Apple WWDC: A MacBook with 5.1 Million Pixels
Today, at Apple's annual World Wide Developers' Conference (WWDC), the company announced a whopper of an increase in display resolution: Several new MacBook Pro laptops will now sport 220 pixel-per-inch (PPI) displays, for a screen resolution of 2880x1800 on the 15" MacBook Pro.
Not only is the PPI count of the new displays better than the latest iPad, which itself sports a 1080p-capable resolution in a nine-inch display, but the new MacBook Pro is almost 25 percent thinner than the current MacBook Pro.
Apple's relentless pursuit in shedding the "legacy" support—in the form of optical drives (CD and DVD burners), FireWire 800, and the bulky Ethernet port, the latter two being replaced by Thunderbolt dongles—allowed the company to thin down the input side of the chassis. But another reason the new MacBook Pros are thinner is that the new displays are integrated into the top portion of the chassis, with the solid aluminum block creating a rigid structure for the denser displays.
Streaming Media covered recent codec advancements, such as those claimed by ATEME, that signal the advent of 2K, 4K, and even 8K streaming content, but until today's announcement, the best resolution on the market for laptop screens was a mere 1920x1080.
We'll delve into the implications for streaming media producers on our sister site in an article tomorrow, but one key additional point is that the new MacBook Pro sports dual Thunderbolt connectors, each capable of 10Gbps transmit rates, as well as dual USB 3.0 (SuperSpeed) ports, each capable of 5Gbps transmit rates. These massive throughput options, coupled with the higher resolution screen and newer nVidia graphics cards, provide a compelling argument for portable streaming production in a very thin package.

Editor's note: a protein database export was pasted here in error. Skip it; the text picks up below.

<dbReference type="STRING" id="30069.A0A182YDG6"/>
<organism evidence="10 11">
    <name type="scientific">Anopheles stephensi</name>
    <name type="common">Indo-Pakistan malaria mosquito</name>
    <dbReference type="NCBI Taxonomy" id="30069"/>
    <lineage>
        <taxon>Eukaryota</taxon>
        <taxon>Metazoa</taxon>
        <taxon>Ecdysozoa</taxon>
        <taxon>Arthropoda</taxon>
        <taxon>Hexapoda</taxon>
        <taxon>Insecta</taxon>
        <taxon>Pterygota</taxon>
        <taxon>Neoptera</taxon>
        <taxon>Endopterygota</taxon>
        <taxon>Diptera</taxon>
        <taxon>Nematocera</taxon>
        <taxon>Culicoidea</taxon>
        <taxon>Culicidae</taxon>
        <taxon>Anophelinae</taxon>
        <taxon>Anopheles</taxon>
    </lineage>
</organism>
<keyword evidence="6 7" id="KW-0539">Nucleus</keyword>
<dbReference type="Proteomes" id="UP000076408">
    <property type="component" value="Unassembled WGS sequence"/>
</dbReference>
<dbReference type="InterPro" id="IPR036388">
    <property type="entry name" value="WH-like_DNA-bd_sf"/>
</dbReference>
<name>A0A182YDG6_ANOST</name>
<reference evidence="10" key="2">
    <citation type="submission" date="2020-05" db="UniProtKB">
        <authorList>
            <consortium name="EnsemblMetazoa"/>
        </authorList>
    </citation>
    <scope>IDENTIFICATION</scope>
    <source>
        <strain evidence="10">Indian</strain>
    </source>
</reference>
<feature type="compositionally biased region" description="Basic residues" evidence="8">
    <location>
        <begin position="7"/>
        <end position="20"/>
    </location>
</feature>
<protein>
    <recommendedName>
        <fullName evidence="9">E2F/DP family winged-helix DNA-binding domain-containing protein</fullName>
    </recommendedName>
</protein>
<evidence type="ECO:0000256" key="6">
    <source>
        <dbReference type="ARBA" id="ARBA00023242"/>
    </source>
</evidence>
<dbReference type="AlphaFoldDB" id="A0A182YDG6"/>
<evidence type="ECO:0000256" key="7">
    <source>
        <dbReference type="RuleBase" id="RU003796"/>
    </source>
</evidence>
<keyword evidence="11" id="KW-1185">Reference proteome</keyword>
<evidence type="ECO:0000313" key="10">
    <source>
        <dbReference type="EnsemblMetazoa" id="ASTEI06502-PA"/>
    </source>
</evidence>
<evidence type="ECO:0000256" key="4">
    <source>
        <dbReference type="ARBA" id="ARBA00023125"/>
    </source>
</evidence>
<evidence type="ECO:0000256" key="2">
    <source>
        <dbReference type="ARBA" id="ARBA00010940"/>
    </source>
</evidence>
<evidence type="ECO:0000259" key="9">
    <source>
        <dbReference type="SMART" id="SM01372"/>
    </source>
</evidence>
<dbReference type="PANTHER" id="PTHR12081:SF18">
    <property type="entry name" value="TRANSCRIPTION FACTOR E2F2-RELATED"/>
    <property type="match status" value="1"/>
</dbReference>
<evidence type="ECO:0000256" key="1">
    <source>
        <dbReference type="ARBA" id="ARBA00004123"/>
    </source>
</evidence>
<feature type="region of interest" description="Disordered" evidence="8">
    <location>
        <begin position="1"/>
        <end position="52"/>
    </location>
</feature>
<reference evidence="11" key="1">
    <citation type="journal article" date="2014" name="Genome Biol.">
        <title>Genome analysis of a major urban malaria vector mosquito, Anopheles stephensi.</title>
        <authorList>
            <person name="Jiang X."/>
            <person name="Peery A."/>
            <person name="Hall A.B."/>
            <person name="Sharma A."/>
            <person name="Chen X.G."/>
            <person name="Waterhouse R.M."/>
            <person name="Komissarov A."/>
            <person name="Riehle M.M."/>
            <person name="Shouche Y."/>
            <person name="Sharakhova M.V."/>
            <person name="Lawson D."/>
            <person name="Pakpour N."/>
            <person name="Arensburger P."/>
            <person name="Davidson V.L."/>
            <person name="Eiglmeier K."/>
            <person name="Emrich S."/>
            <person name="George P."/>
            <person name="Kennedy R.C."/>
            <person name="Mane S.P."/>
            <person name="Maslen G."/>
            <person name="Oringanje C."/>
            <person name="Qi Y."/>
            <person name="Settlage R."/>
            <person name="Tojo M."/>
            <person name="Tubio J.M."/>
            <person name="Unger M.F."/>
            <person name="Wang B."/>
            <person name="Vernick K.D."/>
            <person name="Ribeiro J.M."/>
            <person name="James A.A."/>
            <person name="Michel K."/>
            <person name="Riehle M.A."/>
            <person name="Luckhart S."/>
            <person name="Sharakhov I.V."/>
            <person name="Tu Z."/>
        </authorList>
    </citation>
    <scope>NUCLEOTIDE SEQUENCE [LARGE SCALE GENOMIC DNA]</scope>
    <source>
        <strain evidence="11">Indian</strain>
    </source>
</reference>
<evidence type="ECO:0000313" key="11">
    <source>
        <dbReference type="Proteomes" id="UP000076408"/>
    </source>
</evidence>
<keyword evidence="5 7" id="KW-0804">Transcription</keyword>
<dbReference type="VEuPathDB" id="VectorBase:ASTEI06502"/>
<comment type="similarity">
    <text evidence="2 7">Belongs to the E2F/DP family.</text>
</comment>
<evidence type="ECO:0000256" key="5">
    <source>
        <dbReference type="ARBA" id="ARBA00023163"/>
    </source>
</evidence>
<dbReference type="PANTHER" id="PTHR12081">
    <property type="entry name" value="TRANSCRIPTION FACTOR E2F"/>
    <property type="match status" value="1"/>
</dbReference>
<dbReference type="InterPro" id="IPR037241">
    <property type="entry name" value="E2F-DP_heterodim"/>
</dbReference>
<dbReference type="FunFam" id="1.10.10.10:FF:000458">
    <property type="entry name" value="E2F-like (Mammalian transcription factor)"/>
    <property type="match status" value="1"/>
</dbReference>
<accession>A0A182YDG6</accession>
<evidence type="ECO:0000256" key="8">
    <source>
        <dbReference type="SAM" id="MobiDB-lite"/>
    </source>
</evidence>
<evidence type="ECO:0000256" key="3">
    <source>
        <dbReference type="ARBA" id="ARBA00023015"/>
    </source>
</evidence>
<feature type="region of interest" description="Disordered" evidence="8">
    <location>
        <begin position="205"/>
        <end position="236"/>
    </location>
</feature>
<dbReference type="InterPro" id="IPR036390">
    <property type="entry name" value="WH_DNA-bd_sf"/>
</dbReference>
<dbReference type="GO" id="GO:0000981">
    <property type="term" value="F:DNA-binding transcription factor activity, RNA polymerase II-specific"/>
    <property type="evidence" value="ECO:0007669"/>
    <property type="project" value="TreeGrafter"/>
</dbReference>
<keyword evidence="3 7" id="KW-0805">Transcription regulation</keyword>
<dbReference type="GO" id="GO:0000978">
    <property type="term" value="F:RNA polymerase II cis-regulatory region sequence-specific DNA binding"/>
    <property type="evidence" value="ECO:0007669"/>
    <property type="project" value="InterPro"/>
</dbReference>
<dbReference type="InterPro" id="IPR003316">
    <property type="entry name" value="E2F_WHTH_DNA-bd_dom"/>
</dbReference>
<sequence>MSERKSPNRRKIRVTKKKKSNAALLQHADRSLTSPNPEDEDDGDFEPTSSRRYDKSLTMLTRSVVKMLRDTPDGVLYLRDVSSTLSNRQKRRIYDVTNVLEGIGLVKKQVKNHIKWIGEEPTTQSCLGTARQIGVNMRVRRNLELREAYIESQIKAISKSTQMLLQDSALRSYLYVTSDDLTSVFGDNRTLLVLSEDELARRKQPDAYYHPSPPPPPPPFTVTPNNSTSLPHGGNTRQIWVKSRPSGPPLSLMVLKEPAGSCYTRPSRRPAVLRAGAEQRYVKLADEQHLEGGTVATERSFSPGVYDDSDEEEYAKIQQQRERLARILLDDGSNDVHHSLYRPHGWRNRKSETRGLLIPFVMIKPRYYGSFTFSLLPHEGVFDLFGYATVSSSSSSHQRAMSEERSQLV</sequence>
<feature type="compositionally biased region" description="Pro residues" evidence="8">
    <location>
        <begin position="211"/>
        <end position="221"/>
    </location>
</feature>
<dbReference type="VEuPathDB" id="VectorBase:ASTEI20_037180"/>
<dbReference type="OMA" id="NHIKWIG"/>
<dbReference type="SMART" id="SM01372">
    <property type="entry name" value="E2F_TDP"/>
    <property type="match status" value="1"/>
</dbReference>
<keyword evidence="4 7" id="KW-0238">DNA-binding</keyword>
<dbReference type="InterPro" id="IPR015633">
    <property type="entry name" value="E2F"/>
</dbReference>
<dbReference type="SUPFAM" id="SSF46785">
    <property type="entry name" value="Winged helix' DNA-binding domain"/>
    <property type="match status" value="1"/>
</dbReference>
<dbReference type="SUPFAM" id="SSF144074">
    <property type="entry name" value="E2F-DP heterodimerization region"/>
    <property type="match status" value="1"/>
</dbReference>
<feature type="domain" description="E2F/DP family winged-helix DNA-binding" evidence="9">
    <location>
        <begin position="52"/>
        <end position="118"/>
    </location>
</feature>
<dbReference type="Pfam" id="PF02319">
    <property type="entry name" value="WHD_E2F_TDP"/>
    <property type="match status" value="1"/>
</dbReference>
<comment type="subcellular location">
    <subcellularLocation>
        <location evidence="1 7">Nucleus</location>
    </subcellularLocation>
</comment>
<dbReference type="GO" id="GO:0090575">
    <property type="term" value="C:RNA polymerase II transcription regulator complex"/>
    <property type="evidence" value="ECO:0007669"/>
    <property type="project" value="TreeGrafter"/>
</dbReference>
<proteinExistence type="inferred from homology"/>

At the same time that Apple announced the MacBook Pro units, sans optical drives, the company offered updates to its solid-state disk (SSD) MacBook Air ultra-thin laptops as well as two speed-bumped MacBook Pro units that still sport optical drives. The latter is probably a legacy hold-out for those who need to burn optical disks, but Apple's push toward SSDs for the new, thinner MacBook Pro units matches drive size with the legacy MacBook Pro units (500GB vs 512GB, 750GB vs 768GB, with the larger gigabyte-sized drives being the SSD variants).
One other area of interest for these new MacBook Pro laptops is Mountain Lion, or OS X 10.8, which will ship within a month's time. While the new MacBook Pro will start with Lion, and users will get a free upgrade when Mountain Lion ships, there are a few compelling reasons for other MacBook Air and MacBook Pro users to consider the $19.99 upgrade to Mountain Lion.
One of the primary reasons has to do with Safari's integration across Mountain Lion and iOS 6, the upcoming operating system for iPad, iPhone, and iPod touch devices: Safari now supports the ability, via iCloud, to synchronize tabbed web browsing—in real-time—across all Mac and iOS devices that use Mountain Lion and iOS 6, respectively.
The practical benefit of this appears to be a way for users to begin browsing on one device and switch to another, picking up at the same point in the browsing history on any device. For streaming services that use HTML5-based video players, this might also translate in to an ability to pick up viewing of content at the same location on any device. If so, this operating system-level of integration will make the viewing experience across portable, laptop, and desktop devices much more seamless.
We'll take a deeper look at a few additional features in iOS 6—including the ability to move a URL from Safari web browsing directly in to an application that's just been downloading from the Apple App Store—later this week.
All MacBook Air and MacBook Pro devices mentioned above are shipping today; Mountain Lion will ship in July, and iOS 6 will ship sometime in the third quarter.
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While ATEME and others work on HEVC, the company says its new codec can deliver 4K and 8K video over IP using existing MPEG-4 compression